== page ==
Picking is one of the most intensive processes within the warehouse, and it’s also one of the most likely to result in a mistake that ends up costing time and money. Often a mispick isn’t discovered until an inventory count is wrong, or the customer sends the order back.
Thankfully, most mistakes in the pick-and-pack realm are common, which means there are plenty of available fixes. Here are seven common concerns, along with ways to address them.
Grabbing the wrong item from the right location. You’re going to mess up orders when pickers head to a bin and grab what’s inside, but it isn’t the correct item. The picker will then need to then find the correct pick, further delaying each order. It’s a major efficiency killer.
The solution is a warehouse management system that checks items in two ways: scanning them when they’re received and put away, and when they’re picked. If the entire bin is wrong, your WMS should make it easy to find the right location.
Picking an item with a similar ID. When moving quickly, it’s easy for an 859-I to look like an 859-L. Many warehouses are organized by SKU because it’s easy to create sequential picking orders this way, but that could lead to mispicks when SKUs are similar.
The best way to fix this issue is to give your team barcode scanners to verify each pick. You can also ensure that the SKUs you create look distinct, either at the beginning or end, to make mistakes less frequent. If this is a broader problem for your operation, consider changing packaging color or other cues on similar-looking items to help make them more visually distinct.
Having too many people and locations. Your staff can’t grow exponentially without breaking the bank. So you’ll need picking to be as efficient as possible – and that means not just hiring more people to pick more locations. Too many workers running around the warehouse will cause significant bottlenecks. Keeping staff small, and giving everyone more picking sites to work on, will slow things down considerably as well.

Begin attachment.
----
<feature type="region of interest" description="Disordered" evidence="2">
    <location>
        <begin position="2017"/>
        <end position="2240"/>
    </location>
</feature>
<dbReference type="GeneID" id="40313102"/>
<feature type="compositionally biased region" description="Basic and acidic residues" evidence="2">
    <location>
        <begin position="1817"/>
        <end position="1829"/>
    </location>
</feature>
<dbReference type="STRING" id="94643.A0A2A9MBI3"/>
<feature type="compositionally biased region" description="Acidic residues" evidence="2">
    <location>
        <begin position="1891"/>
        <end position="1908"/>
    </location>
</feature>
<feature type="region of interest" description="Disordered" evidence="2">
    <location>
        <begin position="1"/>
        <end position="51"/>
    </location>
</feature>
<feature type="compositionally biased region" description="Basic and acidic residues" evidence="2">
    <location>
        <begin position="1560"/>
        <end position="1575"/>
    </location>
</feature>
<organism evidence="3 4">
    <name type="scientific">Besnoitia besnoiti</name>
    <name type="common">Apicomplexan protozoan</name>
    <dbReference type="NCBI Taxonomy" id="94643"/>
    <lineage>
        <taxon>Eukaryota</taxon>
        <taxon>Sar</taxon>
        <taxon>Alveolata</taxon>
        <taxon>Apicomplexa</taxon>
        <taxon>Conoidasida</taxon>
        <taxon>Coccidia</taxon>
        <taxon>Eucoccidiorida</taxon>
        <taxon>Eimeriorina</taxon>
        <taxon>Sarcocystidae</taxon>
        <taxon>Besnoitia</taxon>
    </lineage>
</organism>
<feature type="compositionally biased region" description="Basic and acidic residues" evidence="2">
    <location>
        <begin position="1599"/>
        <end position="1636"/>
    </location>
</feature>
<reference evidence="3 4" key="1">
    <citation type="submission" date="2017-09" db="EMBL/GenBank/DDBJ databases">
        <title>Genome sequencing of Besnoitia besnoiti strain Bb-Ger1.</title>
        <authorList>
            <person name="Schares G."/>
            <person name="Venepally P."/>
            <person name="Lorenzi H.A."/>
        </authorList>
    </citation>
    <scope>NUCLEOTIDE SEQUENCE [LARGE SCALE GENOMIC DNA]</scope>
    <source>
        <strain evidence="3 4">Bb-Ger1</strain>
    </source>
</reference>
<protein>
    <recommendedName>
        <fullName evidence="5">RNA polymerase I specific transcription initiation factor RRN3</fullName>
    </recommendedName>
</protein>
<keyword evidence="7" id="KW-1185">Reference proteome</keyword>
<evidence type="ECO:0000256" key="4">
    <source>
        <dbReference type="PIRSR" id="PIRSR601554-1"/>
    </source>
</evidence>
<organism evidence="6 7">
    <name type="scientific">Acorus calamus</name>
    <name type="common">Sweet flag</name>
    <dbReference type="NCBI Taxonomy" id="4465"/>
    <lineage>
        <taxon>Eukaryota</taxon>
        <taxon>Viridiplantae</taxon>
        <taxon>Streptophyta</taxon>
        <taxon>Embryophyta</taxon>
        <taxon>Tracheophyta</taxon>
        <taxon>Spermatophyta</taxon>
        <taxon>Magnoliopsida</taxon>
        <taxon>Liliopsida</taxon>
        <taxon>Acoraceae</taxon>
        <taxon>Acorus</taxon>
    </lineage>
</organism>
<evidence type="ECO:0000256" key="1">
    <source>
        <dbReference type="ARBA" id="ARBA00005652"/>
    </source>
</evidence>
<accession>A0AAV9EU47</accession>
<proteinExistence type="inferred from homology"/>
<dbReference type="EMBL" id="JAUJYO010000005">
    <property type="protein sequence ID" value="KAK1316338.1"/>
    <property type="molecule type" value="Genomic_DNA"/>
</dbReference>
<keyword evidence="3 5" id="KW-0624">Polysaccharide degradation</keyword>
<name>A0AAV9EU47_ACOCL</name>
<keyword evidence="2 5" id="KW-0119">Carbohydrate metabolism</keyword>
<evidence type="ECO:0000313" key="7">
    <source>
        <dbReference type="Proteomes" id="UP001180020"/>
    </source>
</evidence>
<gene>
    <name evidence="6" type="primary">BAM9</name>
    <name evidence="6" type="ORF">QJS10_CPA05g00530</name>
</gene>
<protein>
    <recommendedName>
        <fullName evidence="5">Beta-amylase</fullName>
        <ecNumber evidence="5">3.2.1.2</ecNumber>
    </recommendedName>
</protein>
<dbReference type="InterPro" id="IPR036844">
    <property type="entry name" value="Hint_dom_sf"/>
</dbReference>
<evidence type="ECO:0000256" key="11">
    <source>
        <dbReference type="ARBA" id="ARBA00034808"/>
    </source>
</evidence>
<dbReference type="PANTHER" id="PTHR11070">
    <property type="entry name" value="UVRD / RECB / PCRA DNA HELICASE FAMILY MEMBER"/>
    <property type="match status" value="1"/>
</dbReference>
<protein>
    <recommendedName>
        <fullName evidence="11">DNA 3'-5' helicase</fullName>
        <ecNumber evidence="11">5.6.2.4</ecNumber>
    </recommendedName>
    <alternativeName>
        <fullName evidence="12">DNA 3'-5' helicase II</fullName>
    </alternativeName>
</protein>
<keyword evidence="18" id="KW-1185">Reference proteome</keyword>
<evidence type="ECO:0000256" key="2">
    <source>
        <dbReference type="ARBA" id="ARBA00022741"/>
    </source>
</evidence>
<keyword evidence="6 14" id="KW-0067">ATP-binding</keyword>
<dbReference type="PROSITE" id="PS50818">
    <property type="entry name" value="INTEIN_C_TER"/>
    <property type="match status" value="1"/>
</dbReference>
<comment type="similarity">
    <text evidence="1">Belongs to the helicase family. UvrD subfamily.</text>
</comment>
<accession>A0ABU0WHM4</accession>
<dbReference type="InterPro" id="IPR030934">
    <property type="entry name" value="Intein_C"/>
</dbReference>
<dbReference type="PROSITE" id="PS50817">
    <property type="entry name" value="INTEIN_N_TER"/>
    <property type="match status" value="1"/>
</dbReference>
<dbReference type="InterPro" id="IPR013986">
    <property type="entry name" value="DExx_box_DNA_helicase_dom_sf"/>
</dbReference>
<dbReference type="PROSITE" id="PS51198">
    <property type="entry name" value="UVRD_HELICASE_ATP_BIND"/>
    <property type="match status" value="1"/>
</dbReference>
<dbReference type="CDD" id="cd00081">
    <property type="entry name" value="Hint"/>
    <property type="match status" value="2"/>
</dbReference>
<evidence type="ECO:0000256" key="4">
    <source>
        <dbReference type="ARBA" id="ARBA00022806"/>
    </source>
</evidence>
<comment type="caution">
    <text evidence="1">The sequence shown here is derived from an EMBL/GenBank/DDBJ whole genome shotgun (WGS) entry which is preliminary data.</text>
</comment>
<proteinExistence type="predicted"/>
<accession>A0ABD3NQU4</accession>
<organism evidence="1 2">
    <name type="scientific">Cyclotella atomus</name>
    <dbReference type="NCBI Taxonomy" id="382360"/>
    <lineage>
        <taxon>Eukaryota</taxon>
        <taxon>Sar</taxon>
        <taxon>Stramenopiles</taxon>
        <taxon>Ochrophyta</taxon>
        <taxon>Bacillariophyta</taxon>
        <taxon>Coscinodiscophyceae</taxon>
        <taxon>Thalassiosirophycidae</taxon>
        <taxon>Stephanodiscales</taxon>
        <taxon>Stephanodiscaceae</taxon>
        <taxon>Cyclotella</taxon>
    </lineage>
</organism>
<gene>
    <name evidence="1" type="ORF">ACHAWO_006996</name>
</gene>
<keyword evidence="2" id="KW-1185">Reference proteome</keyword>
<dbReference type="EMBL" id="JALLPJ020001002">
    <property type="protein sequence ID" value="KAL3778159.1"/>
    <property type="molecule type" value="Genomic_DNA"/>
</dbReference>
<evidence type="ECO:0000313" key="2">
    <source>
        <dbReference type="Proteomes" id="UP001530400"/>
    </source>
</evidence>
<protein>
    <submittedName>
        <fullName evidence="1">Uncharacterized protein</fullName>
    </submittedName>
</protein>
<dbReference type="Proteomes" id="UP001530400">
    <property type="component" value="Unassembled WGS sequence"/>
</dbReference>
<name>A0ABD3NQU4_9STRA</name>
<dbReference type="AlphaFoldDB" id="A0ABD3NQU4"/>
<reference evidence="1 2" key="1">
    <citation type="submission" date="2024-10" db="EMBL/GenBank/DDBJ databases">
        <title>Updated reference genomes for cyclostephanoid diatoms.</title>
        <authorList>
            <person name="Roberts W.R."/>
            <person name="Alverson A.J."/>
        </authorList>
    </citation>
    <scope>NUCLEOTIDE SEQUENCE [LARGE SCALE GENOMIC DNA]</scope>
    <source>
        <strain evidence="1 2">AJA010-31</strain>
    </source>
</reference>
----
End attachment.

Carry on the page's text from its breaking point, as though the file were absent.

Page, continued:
Your best bet in these situations is to adopt advanced picking strategies, such as wave or zone picking. That way, pickers are working in defined areas or on set products and amounts, each filling parts of multiple orders. You can automate these orders as well as some of the consolidation, resulting in a better way to manage growth.
When you reach this stage, look at the average benchmarks within your industry. You might find that bulky goods should only be picked at a rate of 25 items per picker per hour. Small e-commerce shops can grow closer to the 80-100 mark. Match your team size and order demand with these numbers to help your staff stay fit, avoid congestion, and keep orders flowing out on time.
Substituting the wrong items. Stock can run out, especially if you’re processing a lot of orders or have inventory that’s applied to multiple uses. For example, some local grocery stores now offer home delivery. When there’s no fresh option for a certain fruit or vegetable, they might substitute a different option for delivery. This works fine when it’s a matter of exchanging one kind of apple for another, but doesn’t cut it when the grocer completely changes the type of fruit, or includes hot habanero peppers instead of milder poblanos.
The best method for avoiding this situation is to run a warehouse-management tool that only lets you take and advertise orders for goods you have. If you do encounter out-of-stocks regularly, consider giving the customer a choice for approved substitutions. Then set those approvals as rules within the system, and have it generate an error if the picker tries to deviate. It will keep everyone on the same page, and prevent returns for unwanted goods.